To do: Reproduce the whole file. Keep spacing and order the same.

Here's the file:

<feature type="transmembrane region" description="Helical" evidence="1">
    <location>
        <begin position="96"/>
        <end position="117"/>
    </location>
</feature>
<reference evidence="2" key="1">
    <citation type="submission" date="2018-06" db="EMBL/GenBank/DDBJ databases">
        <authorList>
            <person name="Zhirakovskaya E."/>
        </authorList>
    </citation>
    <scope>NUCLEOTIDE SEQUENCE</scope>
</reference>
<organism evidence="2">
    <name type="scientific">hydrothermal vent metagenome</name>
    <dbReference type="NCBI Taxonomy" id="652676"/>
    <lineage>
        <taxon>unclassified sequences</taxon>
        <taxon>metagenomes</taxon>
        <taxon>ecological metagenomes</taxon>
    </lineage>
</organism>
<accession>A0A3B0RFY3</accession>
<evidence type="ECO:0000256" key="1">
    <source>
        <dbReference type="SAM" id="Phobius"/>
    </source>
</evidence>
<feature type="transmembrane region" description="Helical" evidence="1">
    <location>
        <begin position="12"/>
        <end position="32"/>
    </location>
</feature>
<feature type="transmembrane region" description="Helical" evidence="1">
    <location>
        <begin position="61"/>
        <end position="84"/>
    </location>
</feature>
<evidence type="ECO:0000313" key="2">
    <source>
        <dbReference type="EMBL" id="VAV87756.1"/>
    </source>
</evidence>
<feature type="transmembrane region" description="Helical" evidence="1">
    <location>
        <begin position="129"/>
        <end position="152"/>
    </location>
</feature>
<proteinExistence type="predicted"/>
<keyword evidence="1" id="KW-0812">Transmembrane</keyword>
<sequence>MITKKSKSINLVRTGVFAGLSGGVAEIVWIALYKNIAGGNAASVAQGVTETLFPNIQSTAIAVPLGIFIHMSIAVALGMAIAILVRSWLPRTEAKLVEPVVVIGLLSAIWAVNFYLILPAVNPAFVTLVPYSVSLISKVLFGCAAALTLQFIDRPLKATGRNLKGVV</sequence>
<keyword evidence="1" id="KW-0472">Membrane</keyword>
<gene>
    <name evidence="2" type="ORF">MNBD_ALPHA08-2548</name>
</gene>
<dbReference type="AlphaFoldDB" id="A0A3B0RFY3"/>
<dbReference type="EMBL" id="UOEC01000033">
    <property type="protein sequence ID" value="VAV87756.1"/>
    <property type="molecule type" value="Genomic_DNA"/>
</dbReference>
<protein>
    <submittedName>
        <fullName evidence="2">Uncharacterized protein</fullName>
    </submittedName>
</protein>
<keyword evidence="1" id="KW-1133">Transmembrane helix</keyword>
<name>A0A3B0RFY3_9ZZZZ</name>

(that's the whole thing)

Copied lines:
<feature type="transmembrane region" description="Helical" evidence="1">
    <location>
        <begin position="96"/>
        <end position="117"/>
    </location>
</feature>
<reference evidence="2" key="1">
    <citation type="submission" date="2018-06" db="EMBL/GenBank/DDBJ databases">
        <authorList>
            <person name="Zhirakovskaya E."/>
        </authorList>
    </citation>
    <scope>NUCLEOTIDE SEQUENCE</scope>
</reference>
<organism evidence="2">
    <name type="scientific">hydrothermal vent metagenome</name>
    <dbReference type="NCBI Taxonomy" id="652676"/>
    <lineage>
        <taxon>unclassified sequences</taxon>
        <taxon>metagenomes</taxon>
        <taxon>ecological metagenomes</taxon>
    </lineage>
</organism>
<accession>A0A3B0RFY3</accession>
<evidence type="ECO:0000256" key="1">
    <source>
        <dbReference type="SAM" id="Phobius"/>
    </source>
</evidence>
<feature type="transmembrane region" description="Helical" evidence="1">
    <location>
        <begin position="12"/>
        <end position="32"/>
    </location>
</feature>
<feature type="transmembrane region" description="Helical" evidence="1">
    <location>
        <begin position="61"/>
        <end position="84"/>
    </location>
</feature>
<evidence type="ECO:0000313" key="2">
    <source>
        <dbReference type="EMBL" id="VAV87756.1"/>
    </source>
</evidence>
<feature type="transmembrane region" description="Helical" evidence="1">
    <location>
        <begin position="129"/>
        <end position="152"/>
    </location>
</feature>
<proteinExistence type="predicted"/>
<keyword evidence="1" id="KW-0812">Transmembrane</keyword>
<sequence>MITKKSKSINLVRTGVFAGLSGGVAEIVWIALYKNIAGGNAASVAQGVTETLFPNIQSTAIAVPLGIFIHMSIAVALGMAIAILVRSWLPRTEAKLVEPVVVIGLLSAIWAVNFYLILPAVNPAFVTLVPYSVSLISKVLFGCAAALTLQFIDRPLKATGRNLKGVV</sequence>
<keyword evidence="1" id="KW-0472">Membrane</keyword>
<gene>
    <name evidence="2" type="ORF">MNBD_ALPHA08-2548</name>
</gene>
<dbReference type="AlphaFoldDB" id="A0A3B0RFY3"/>
<dbReference type="EMBL" id="UOEC01000033">
    <property type="protein sequence ID" value="VAV87756.1"/>
    <property type="molecule type" value="Genomic_DNA"/>
</dbReference>
<protein>
    <submittedName>
        <fullName evidence="2">Uncharacterized protein</fullName>
    </submittedName>
</protein>
<keyword evidence="1" id="KW-1133">Transmembrane helix</keyword>
<name>A0A3B0RFY3_9ZZZZ</name>